Incentives and penalties on the final marks may be given to students, in an amount not greater than the +/-10% (+/-3 pts), based on the active participation to the laboratory activities. The active participation to laboratory activities may be measured with the administration of tests or exercises. Exact evaluation criteria will be communicated during the first day of classes.
Students who would like to gain more practical insight on the topics covered in the course, may propose to the instructor the realization of a project. A project must be executed by a team of 3 to 5 students. Project topics will have to be agreed upon and approved by the instructor. The project outcomes must be presented to the instructor in the agreed form, generally through either a report, a presentation, or a short video. Individual contributions must be clearly stated and identifiable. Projects are not mandatory, they do not substitute any part of the written test, and will be evaluated up to an additional 10% of the full marks (3 pts). Criteria for grading will be given during the first day of classes.
To pass the exam, students must attain a fully sufficient mark (i.e. 18/30) at the written test. This implies that sufficiency cannot be achieved thanks to incentives for laboratory or projects.
To attain full grade with honors (lode), students must achieve a total of at least 33/30, including incentives.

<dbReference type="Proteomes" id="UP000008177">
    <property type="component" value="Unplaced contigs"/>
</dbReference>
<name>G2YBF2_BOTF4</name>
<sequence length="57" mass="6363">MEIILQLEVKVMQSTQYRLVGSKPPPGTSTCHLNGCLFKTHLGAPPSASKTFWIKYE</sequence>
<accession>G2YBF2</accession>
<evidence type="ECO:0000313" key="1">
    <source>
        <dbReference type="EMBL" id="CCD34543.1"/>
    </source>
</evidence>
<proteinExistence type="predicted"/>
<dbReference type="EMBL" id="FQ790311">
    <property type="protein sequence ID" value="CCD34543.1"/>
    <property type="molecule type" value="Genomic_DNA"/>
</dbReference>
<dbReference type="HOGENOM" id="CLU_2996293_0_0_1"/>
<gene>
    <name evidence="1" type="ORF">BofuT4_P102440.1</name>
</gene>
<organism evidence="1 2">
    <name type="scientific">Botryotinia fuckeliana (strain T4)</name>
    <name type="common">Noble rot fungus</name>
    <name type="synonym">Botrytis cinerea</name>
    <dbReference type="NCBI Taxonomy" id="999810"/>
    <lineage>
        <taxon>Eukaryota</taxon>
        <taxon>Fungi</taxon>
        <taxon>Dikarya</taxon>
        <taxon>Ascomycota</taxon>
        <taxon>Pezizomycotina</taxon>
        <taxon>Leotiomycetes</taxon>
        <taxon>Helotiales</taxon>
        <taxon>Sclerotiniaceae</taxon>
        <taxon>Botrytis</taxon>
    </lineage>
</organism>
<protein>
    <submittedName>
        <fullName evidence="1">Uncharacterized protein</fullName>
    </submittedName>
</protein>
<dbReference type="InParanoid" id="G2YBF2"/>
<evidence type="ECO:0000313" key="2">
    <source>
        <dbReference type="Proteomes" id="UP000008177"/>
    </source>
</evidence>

At least a full, real-time exam simulation will be carried out before the start of the exam session.
An additional oral examination may only be requested by the instructor, in order to better assess the student’s preparation.

In addition to the message sent by the online system, students with disabilities or Specific Learning Disorders (SLD) are invited to directly inform the professor in charge of the course about the special arrangements for the exam that have been agreed with the Special Needs Unit. The professor has to be informed at least one week before the beginning of the examination session in order to provide students with the most suitable arrangements for each specific type of exam.

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Corso Duca degli Abruzzi, 24 - 10129 Torino, ITALY

Corso Duca degli Abruzzi, 24 - 10129 Torino, ITALY